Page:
"The (short selling) Rule’s restrictions on informed trading appear to cause overpricing of stocks for which traders have access to private adverse information, which increases the pressure to sell on the offer day."
In a March 2004 paper titled "Options and the Bubble" . Robert H. Battalio and Paul H. Schultz of University of Notre Dame - Department of Finance and Business Economics contradict earlier (2003) findings by Ofek and Richardson and correctly note:
" Many believe that a bubble was behind the high prices of Internet stocks in 1999-2000, and that short-sale restrictions prevented rational investors from driving Internet stock prices to reasonable levels. Using intraday options data from the peak of the Internet bubble, we find no evidence that short-sale restrictions affected Internet stock prices. Investors could also cheaply short synthetically using options. Option strategies could also permit investors to mitigate synchronization risk. During this time, information was discovered in the options market and transmitted to the stock market, suggesting that the bubble could have been burst by options trading."
But these findings, of course, would not apply to markets with non-efficient, illiquid, or non-existent options exchanges - in short, they are inapplicable to the vast majority of stock exchanges, even in the USA.
A much larger study, based on data from 111 countries with a stock exchange market was published in December 2003. Titled " The World Price of Short Selling" and written by Anchada Charoenrook of Vanderbilt University - Owen Graduate School of Management and Hazem Daouk of Cornell University - Department of Applied Economics and Management, its conclusions are equally emphatic:
"We find that there is no difference in the level of skewness and coskewness of returns, probability of a crash occurring, or the frequency of crashes, when short-selling is possible and when it is not. When short-selling is possible, volatility of aggregate stock returns is lower. When short-selling is possible, liquidity is higher consistent with predictions by Diamond and Verrecchia (1987). Lastly, we find that when countries change from a regime where short-selling is not possible to where it is possible, the stock price increases implying that the cost of capital is lower. Collectively, the empirical evidence suggests that short-sale constraints reduce market quality."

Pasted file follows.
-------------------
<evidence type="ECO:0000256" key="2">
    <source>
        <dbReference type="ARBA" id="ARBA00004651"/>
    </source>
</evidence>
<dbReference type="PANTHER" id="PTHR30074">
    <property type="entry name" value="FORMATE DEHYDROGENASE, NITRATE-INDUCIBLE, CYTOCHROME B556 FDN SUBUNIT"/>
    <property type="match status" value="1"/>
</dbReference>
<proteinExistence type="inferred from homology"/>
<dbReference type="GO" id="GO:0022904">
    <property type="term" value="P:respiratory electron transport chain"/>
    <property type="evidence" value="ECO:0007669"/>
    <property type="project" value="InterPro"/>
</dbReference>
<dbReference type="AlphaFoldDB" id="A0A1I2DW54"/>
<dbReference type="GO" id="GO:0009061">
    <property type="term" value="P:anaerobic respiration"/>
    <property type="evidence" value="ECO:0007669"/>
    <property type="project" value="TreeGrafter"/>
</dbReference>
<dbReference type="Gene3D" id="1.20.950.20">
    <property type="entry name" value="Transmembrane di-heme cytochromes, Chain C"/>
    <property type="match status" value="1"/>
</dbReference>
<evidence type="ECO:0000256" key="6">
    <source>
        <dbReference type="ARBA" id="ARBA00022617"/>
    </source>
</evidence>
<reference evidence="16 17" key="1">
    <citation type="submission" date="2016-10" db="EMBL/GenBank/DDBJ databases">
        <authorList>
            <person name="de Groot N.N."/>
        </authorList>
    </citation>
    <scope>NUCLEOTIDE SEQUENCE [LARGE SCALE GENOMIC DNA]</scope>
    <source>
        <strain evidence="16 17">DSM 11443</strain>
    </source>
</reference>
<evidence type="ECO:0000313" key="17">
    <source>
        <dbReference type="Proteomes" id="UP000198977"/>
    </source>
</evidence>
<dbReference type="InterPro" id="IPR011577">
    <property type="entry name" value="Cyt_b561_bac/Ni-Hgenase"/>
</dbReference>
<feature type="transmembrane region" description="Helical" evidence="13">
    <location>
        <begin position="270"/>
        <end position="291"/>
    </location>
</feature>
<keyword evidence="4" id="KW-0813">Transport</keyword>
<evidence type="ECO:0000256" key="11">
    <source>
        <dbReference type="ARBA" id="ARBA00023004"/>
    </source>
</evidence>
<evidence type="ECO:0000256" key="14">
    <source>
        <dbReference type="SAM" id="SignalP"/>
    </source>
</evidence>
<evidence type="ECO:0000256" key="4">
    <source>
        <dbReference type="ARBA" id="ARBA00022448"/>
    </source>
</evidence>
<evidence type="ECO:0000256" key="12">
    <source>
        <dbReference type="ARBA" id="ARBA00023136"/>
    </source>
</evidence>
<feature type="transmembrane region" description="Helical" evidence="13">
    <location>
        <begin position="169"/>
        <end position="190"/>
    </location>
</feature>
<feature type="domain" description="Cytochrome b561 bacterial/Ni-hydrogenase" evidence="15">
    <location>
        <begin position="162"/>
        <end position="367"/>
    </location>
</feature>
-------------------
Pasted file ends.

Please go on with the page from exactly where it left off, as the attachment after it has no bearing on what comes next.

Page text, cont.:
But the picture may not be as uniform as this study implies.
Within the framework of Regulation SHO, a revamp of short sales rules effected in 2004, the US Securities and Exchange Commission (SEC) lifted, in May 2005, all restrictions on the short selling of 1000 stocks. In September 2006, according to Associated Press, many of its economists (though not all of them) concluded that:
" Order routing, short-selling mechanics and intraday market volatility has been affected by the experiment, with volatility increasing for smaller stocks and declining for larger stocks. Market quality and liquidity don't appear to have been harmed."
Subsequently, the aforementioned conclusions notwithstanding, the SEC recommended to remove all restrictions on stocks of all sizes and to incorporate this mini-revolution in its July 2007 regulation NMS for broker-dealers. Short selling seems to have finally hit the mainstream.
Volatility and Price Discovery